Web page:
He also told this parable to some who trusted in themselves that they were righteous and regarded others with contempt: 10“Two men went up to the temple to pray, one a Pharisee and the other a tax collector. The Pharisee, standing by himself, was praying thus, ‘God, I thank you that I am not like other people: thieves, rogues, adulterers, or even like this tax collector. I fast twice a week; I give a tenth of all my income.’ But the tax collector, standing far off, would not even look up to heaven, but was beating his breast and saying, ‘God, be merciful to me, a sinner!’ tell you, this man went down to his home justified rather than the other; for all who exalt themselves will be humbled, but all who humble themselves will be exalted.”
This sermon is the 2nd in a 4 part series on the Art of Protest
"Jesus told this parable to a specific audience: "...some who trusted in themselves that they were righteous and regarded others with contempt." And the moral of the story is, be humble; don't be full of yourself or puff yourself up, of think that what you do is all that. 'Be like the tax collector. Admit you are messed up! Beat your breast! Cry out in honest humility to the God of mercy! And you will be justified!'
And part of that is true. We should be humble, and sincere, and not self promoting in our prayers, or in our lives. Yet the minute we start saying, "I want to be more like the tax collector," we begin the climb up the ladder of the Pharisee- making sure we are doing what's necessary to win God's approval- checking off lists and examining our prayers to make sure they are sincere enough; "have I beat my breast hard enough this time? Am I sincere enough in my prayers?- I don't know, let's check around at other and see how we are doing-' and then we get into that famous comparison game we love so much. "I thank God I am not more like other people, or even like that Pharisee over there." And it's easy to do Pharisees... checking our behavior is a familiar trap. Am I humble enough, praying enough, giving enough... more than someone else, that is.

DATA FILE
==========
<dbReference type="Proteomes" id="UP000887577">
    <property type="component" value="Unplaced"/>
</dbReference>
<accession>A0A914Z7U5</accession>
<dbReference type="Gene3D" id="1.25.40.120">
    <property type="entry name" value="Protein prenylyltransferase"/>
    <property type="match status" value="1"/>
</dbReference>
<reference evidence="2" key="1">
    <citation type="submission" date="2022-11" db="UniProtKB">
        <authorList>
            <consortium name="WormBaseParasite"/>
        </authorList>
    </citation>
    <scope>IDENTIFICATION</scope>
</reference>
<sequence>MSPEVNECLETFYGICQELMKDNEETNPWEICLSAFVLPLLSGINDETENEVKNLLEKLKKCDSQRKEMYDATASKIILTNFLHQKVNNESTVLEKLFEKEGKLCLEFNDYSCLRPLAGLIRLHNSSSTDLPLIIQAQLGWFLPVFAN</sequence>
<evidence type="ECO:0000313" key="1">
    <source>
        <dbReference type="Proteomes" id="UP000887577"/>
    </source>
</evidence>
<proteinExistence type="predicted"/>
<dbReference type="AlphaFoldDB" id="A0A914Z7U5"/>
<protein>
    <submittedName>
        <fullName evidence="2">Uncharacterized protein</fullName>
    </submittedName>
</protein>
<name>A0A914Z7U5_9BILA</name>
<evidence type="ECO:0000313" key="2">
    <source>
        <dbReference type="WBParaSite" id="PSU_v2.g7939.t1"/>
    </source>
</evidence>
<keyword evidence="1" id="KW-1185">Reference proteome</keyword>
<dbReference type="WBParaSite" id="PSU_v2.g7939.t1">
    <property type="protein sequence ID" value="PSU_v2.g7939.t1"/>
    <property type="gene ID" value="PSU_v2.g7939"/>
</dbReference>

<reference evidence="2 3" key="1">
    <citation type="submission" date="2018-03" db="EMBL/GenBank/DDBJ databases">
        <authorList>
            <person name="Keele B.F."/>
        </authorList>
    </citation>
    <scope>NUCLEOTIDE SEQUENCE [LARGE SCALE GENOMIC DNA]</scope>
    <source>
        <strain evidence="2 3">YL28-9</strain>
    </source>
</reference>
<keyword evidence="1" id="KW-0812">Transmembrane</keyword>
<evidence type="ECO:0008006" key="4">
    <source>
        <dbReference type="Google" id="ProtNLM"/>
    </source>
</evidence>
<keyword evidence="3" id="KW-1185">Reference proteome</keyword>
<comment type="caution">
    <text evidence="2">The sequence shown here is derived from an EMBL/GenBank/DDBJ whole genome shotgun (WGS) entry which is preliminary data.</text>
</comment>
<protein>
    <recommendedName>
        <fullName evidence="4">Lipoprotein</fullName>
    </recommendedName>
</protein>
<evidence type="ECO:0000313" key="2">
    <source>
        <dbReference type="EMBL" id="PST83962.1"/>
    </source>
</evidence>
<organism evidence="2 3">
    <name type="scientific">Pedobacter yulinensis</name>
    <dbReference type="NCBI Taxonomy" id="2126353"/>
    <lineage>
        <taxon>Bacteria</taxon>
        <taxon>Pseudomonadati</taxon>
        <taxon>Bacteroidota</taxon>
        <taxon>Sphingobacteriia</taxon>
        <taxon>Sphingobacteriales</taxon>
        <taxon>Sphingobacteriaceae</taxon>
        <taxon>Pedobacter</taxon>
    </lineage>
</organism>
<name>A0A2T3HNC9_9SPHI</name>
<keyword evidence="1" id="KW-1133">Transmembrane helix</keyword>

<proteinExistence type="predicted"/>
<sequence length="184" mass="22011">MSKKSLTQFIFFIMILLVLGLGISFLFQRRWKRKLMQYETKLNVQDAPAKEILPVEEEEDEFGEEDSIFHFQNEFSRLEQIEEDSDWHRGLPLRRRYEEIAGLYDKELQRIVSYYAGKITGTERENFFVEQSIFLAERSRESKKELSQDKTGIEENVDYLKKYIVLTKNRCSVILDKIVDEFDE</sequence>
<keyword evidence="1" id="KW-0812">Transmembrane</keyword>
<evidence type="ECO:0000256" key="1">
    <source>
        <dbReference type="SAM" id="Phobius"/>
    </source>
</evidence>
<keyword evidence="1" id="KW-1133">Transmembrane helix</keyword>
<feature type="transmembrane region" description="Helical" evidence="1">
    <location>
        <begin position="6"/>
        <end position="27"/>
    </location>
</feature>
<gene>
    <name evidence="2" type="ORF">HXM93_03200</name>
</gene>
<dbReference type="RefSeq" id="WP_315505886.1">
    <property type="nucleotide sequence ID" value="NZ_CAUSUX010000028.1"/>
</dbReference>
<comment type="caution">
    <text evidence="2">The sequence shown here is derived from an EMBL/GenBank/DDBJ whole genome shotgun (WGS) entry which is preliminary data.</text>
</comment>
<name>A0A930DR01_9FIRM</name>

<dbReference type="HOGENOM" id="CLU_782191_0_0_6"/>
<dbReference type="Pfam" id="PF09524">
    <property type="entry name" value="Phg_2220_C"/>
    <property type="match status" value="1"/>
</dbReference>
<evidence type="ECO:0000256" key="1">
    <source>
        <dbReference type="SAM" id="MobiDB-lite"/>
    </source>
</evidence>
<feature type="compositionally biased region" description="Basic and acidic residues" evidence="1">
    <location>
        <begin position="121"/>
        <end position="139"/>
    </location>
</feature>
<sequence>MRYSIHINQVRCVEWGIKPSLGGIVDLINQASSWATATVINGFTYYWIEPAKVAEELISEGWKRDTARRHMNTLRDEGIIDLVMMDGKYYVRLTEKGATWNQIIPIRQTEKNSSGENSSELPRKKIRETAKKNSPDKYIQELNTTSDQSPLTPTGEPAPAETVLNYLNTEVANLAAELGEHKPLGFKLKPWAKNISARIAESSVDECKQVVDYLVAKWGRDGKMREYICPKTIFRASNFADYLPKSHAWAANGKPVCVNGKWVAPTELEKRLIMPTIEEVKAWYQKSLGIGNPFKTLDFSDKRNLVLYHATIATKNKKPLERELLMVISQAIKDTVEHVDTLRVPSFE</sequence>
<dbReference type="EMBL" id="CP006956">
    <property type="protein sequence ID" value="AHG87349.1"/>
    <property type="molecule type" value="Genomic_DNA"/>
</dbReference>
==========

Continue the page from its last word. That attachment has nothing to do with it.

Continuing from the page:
The problem is, that kind of thinking makes God into a God who can be manipulated by what we do; by human behavior, human works. And once you think about the ramifications of of a God who justifies us based on what we do, well, I don't want to think about it. It would mean we see God as a wrathful, weak God- a God who punishes us when we step out of line, and rewards us when we do well. In fact, we've set God up to be like the unjust judge from last weeks parable- one who can be worn down by our continually coming and finally relents and helps us!
So what could Jesus have been trying to illustrate through this parable? Let's take a closer look at the players to see if we can find out.
The Pharisee was a leader in religious and state life; he was, as the judge was last week, part of the religious elite. He directly and indirectly benefited from the oppression of the non-elite. He was a part of, and represented, the systems of power in first century Judaism. Jesus spoke countless times about the corruption of the systems, and how they need to be broken down. He was all about liberation, caring for the poor and disenfranchised, the ones without, the least of these. Especially in the Gospel of Luke we see Jesus turn the tables of the system upside down, speaking against Pharisees, and Lawyers and Scribes.